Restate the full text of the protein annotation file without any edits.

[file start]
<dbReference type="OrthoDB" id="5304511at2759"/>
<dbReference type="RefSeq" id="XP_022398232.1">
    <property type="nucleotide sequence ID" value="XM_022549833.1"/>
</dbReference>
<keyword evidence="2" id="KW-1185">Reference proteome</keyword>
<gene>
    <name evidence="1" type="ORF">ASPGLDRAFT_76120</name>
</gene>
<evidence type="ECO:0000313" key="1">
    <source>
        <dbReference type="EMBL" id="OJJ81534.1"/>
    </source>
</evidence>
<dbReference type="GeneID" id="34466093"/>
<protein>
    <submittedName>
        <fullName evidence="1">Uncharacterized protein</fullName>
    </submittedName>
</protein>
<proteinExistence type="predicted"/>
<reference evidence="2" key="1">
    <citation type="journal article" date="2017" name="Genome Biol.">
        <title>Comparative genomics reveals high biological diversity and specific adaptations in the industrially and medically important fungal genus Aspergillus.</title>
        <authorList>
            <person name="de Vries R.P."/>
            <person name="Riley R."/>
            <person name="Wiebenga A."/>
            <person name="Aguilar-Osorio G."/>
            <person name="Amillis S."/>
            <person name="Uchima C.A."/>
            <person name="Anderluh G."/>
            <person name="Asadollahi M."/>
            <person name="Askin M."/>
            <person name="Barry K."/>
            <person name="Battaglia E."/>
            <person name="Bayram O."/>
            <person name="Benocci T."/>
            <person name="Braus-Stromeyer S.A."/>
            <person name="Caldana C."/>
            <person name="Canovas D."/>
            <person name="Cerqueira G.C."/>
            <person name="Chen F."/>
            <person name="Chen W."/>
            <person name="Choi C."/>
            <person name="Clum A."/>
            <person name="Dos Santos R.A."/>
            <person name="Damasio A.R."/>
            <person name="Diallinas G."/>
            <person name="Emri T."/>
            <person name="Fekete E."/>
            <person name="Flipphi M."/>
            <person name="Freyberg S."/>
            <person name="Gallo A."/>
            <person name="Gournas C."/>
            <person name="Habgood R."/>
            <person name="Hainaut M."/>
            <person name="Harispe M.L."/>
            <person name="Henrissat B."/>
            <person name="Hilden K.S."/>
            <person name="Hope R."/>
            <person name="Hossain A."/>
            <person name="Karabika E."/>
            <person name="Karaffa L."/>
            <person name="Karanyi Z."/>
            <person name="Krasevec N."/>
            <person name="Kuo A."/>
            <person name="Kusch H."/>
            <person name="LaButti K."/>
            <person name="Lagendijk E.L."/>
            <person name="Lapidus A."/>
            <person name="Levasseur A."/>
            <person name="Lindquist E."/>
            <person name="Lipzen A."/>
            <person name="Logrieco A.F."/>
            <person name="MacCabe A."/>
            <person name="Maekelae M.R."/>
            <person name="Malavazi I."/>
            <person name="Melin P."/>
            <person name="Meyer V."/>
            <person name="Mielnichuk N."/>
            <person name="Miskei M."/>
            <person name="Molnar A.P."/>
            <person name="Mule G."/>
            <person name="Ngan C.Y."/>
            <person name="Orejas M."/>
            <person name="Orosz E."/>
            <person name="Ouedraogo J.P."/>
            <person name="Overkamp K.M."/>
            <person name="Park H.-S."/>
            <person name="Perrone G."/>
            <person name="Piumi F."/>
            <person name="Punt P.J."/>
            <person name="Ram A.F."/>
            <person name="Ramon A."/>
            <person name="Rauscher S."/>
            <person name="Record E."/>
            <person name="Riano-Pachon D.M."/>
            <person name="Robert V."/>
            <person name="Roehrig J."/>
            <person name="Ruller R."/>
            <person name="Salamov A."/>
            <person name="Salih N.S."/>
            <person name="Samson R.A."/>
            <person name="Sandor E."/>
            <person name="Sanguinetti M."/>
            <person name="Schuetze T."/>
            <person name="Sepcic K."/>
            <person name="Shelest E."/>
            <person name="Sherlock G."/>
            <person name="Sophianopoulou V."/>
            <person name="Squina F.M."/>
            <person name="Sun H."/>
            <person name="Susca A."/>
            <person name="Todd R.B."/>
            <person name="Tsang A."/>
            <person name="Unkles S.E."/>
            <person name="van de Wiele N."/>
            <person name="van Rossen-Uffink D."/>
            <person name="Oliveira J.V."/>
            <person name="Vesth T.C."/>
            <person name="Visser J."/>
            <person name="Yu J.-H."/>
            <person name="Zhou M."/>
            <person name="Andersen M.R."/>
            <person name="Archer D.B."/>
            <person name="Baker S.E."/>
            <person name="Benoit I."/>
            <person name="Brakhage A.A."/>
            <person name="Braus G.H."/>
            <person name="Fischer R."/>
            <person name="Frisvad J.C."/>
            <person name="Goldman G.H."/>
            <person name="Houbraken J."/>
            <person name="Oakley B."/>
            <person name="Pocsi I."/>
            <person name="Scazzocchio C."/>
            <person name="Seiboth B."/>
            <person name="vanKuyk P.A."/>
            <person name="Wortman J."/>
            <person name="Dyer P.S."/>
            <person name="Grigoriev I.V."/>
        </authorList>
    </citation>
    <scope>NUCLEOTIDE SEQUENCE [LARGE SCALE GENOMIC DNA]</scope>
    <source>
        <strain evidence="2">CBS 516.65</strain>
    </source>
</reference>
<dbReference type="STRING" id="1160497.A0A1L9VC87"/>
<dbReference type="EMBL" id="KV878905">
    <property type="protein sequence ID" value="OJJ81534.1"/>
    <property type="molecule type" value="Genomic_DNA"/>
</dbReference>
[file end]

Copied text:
<dbReference type="OrthoDB" id="5304511at2759"/>
<dbReference type="RefSeq" id="XP_022398232.1">
    <property type="nucleotide sequence ID" value="XM_022549833.1"/>
</dbReference>
<keyword evidence="2" id="KW-1185">Reference proteome</keyword>
<gene>
    <name evidence="1" type="ORF">ASPGLDRAFT_76120</name>
</gene>
<evidence type="ECO:0000313" key="1">
    <source>
        <dbReference type="EMBL" id="OJJ81534.1"/>
    </source>
</evidence>
<dbReference type="GeneID" id="34466093"/>
<protein>
    <submittedName>
        <fullName evidence="1">Uncharacterized protein</fullName>
    </submittedName>
</protein>
<proteinExistence type="predicted"/>
<reference evidence="2" key="1">
    <citation type="journal article" date="2017" name="Genome Biol.">
        <title>Comparative genomics reveals high biological diversity and specific adaptations in the industrially and medically important fungal genus Aspergillus.</title>
        <authorList>
            <person name="de Vries R.P."/>
            <person name="Riley R."/>
            <person name="Wiebenga A."/>
            <person name="Aguilar-Osorio G."/>
            <person name="Amillis S."/>
            <person name="Uchima C.A."/>
            <person name="Anderluh G."/>
            <person name="Asadollahi M."/>
            <person name="Askin M."/>
            <person name="Barry K."/>
            <person name="Battaglia E."/>
            <person name="Bayram O."/>
            <person name="Benocci T."/>
            <person name="Braus-Stromeyer S.A."/>
            <person name="Caldana C."/>
            <person name="Canovas D."/>
            <person name="Cerqueira G.C."/>
            <person name="Chen F."/>
            <person name="Chen W."/>
            <person name="Choi C."/>
            <person name="Clum A."/>
            <person name="Dos Santos R.A."/>
            <person name="Damasio A.R."/>
            <person name="Diallinas G."/>
            <person name="Emri T."/>
            <person name="Fekete E."/>
            <person name="Flipphi M."/>
            <person name="Freyberg S."/>
            <person name="Gallo A."/>
            <person name="Gournas C."/>
            <person name="Habgood R."/>
            <person name="Hainaut M."/>
            <person name="Harispe M.L."/>
            <person name="Henrissat B."/>
            <person name="Hilden K.S."/>
            <person name="Hope R."/>
            <person name="Hossain A."/>
            <person name="Karabika E."/>
            <person name="Karaffa L."/>
            <person name="Karanyi Z."/>
            <person name="Krasevec N."/>
            <person name="Kuo A."/>
            <person name="Kusch H."/>
            <person name="LaButti K."/>
            <person name="Lagendijk E.L."/>
            <person name="Lapidus A."/>
            <person name="Levasseur A."/>
            <person name="Lindquist E."/>
            <person name="Lipzen A."/>
            <person name="Logrieco A.F."/>
            <person name="MacCabe A."/>
            <person name="Maekelae M.R."/>
            <person name="Malavazi I."/>
            <person name="Melin P."/>
            <person name="Meyer V."/>
            <person name="Mielnichuk N."/>
            <person name="Miskei M."/>
            <person name="Molnar A.P."/>
            <person name="Mule G."/>
            <person name="Ngan C.Y."/>
            <person name="Orejas M."/>
            <person name="Orosz E."/>
            <person name="Ouedraogo J.P."/>
            <person name="Overkamp K.M."/>
            <person name="Park H.-S."/>
            <person name="Perrone G."/>
            <person name="Piumi F."/>
            <person name="Punt P.J."/>
            <person name="Ram A.F."/>
            <person name="Ramon A."/>
            <person name="Rauscher S."/>
            <person name="Record E."/>
            <person name="Riano-Pachon D.M."/>
            <person name="Robert V."/>
            <person name="Roehrig J."/>
            <person name="Ruller R."/>
            <person name="Salamov A."/>
            <person name="Salih N.S."/>
            <person name="Samson R.A."/>
            <person name="Sandor E."/>
            <person name="Sanguinetti M."/>
            <person name="Schuetze T."/>
            <person name="Sepcic K."/>
            <person name="Shelest E."/>
            <person name="Sherlock G."/>
            <person name="Sophianopoulou V."/>
            <person name="Squina F.M."/>
            <person name="Sun H."/>
            <person name="Susca A."/>
            <person name="Todd R.B."/>
            <person name="Tsang A."/>
            <person name="Unkles S.E."/>
            <person name="van de Wiele N."/>
            <person name="van Rossen-Uffink D."/>
            <person name="Oliveira J.V."/>
            <person name="Vesth T.C."/>
            <person name="Visser J."/>
            <person name="Yu J.-H."/>
            <person name="Zhou M."/>
            <person name="Andersen M.R."/>
            <person name="Archer D.B."/>
            <person name="Baker S.E."/>
            <person name="Benoit I."/>
            <person name="Brakhage A.A."/>
            <person name="Braus G.H."/>
            <person name="Fischer R."/>
            <person name="Frisvad J.C."/>
            <person name="Goldman G.H."/>
            <person name="Houbraken J."/>
            <person name="Oakley B."/>
            <person name="Pocsi I."/>
            <person name="Scazzocchio C."/>
            <person name="Seiboth B."/>
            <person name="vanKuyk P.A."/>
            <person name="Wortman J."/>
            <person name="Dyer P.S."/>
            <person name="Grigoriev I.V."/>
        </authorList>
    </citation>
    <scope>NUCLEOTIDE SEQUENCE [LARGE SCALE GENOMIC DNA]</scope>
    <source>
        <strain evidence="2">CBS 516.65</strain>
    </source>
</reference>
<dbReference type="STRING" id="1160497.A0A1L9VC87"/>
<dbReference type="EMBL" id="KV878905">
    <property type="protein sequence ID" value="OJJ81534.1"/>
    <property type="molecule type" value="Genomic_DNA"/>
</dbReference>